It was a beautiful Spring day today and my colleague Henri picked me up at 9:30 for the one hour's drive to Bocholt and the biggest bike store around. Henri is interested in starting to cycle more seriously and I offered to loan him one of my classic steel bikes to see how he like riding a lightweight bicycle but I suggested that he get a set of clipless pedals and shoes, as well as the usual useful things (particularly a helmet).
Bocholt, located on the Aa River (seriously) is about 100 kms north of Düsseldorf, very close to the Dutch border. Rose Versand, Germany's largest retailer of bicycle equipment, was founded in the town in 1907 and now has 250 employees and a massive mail-order operation. The gigantic 2011 catalogue is 936 pages in size and is printed in German and in English.
As we walked to the store entrance, we passed a vending machine selling Continental inner tubes, which is a great idea if you need a tube and the store is closed. We passed a display of the impressive trailer hitch bike racks, complete with full-sized auto turn signals, that the Germans like so much, and found ourselves entering the nirvana that is Bike Town.
Bike Town is the retail store next to the main office and is three storeys of bikes and accessories, covering 6,000 m² and offering 20,000 items. It has a bike repair shop and a cafe so you could spend a great deal of time there, although Henri and I chose not to ride through the place like this cyclist:
After getting Shimano SPD pedals and matching shoes and cleats, a helmet, gloves, a repair kit and minipump and several other things, Henri was set. I bought an extra SpeedLever (the finest tool ever conceived) and one more storage rack so that I could rearrange the bicycles in my garage. We both took away catalogues and BDR guides to organized rides in 2011 in Germany.
After a nice lunch in Bocholt that involved chanterelle mushrooms, we returned to Düsseldorf and I replaced the Campagnolo pedals, with their toeclips and straps, with the SPD pedals on the Chesini. I added the pump to the frame, as well as the new tool kit and inflated the tires. Henri in the meantime went home for his shorts and jersey and soon joined me. A few minutes of adjusting brought the seat to the right height and now he was set to ride a Real Bicycle.
First lesson was to send him up and down the street learning to click in and out of the clipless pedals. After some initial difficulty getting the hang of this, he quickly found the correct position and was soon getting in and out like a pro. I showed him that we don't ride in the drops very often but he would find it more comfortable to ride the tops of the handlebars or the brake hoods. For a new rider this is a bit nerve-wracking as he felt he was too far from the brakes. He is used to a commuting bike where the brake levers are at hand. As he got used to the bike, and the rapid steering and light handling, he was less apprehensive. Then it was an explanation of gearing and shifting. The Chesini uses Campagnolo friction shifters on the frame and while the shifters work well, these also take some getting used to as you need to reach down for the shift. But everything was coming together well enough that I was confident we could do a ride now.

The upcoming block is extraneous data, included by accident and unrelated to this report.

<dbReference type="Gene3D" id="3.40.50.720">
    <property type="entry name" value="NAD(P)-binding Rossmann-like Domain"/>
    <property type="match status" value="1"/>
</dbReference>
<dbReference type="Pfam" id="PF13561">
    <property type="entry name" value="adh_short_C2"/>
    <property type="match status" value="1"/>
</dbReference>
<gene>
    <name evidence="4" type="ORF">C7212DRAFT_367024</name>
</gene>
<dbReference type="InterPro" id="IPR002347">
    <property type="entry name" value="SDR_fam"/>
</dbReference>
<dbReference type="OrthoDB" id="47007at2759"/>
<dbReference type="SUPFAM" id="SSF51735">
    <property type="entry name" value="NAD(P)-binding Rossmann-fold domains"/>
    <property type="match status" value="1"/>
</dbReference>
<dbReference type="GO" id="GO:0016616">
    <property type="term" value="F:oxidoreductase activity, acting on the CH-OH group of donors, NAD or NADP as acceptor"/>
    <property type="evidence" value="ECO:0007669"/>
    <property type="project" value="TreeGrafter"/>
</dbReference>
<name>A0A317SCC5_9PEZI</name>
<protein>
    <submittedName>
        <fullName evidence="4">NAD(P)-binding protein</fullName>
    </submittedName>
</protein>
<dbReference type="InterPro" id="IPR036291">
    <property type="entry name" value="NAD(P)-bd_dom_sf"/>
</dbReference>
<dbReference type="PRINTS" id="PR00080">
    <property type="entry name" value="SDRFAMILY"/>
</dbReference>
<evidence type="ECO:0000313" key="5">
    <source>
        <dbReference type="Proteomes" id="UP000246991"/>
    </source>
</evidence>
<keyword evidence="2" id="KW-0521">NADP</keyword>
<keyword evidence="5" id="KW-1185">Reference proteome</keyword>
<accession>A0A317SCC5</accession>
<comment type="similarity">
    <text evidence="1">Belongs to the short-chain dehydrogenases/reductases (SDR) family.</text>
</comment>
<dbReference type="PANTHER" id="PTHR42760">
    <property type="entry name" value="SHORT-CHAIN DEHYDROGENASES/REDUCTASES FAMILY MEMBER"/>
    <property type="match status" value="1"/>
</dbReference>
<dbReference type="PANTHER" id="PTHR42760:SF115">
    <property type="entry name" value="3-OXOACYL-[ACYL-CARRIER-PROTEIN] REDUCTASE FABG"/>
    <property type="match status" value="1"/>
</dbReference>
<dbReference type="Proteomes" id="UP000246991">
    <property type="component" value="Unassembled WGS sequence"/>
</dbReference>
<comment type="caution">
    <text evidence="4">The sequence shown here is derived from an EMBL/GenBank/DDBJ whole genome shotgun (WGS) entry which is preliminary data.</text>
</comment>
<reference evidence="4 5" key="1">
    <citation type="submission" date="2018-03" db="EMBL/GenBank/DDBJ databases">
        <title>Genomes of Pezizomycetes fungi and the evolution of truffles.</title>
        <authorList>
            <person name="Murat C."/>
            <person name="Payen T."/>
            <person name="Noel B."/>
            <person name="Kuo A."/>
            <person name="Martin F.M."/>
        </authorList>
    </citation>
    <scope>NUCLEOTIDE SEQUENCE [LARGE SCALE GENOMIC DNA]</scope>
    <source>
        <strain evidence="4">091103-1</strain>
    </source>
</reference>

The route I picked was most of the way to Neandertal, but would bring us up a steep hill before circling back. The weather was ideal, fair and 15ºC and no wind to speak of. Riding the bike path out of town was easy and did not require riding in traffic. Leaving Düsseldorf, we had to deal with cars and buses but it was not so bad. I told Henri to keep a sharp eye out on the road, and also to shift gears before he needed to do so. We rode through Erkrath and then made the turn to the left off the L357 road that took us up the big hill on Metzkausener Strasse.
A ride with one serious climb!
The Chesini has lower gearing than the Basso I was riding but Henri probably had no need of it as he easily kept up to me. The first part of the road is not so bad and I started off confidently but about two-thirds of the way up there is a nasty curve and pitch-up. I was really feeling the 8 extra kilograms I have packed on in Germany since my arrival and was huffing and puffing to get to the top. Heading northwest took us to the intersection with Landstrasse 7, where we turned around and retraced our route. We saw several other cyclists coming up the hill, so it is obviously a local Test of Strength, but we continued along the crest of the hill on Gans Strasse and then turned downhill back to Erkrath. The road is actually a bit potholed so you cannot get the kind of speed you have earned with the big climb.
We retraced the rest of the route back to Düsseldorf and my place. We were on the road for 1:08, covering 23.55 kms and climbing 165 m. It was a good introduction to road cycling for Henri, and a test of his new equipment, and I look forward to doing more riding with him. There are many nice areas to visit here and we might be able to use his car as well to get to some jump-off points, avoiding city traffic.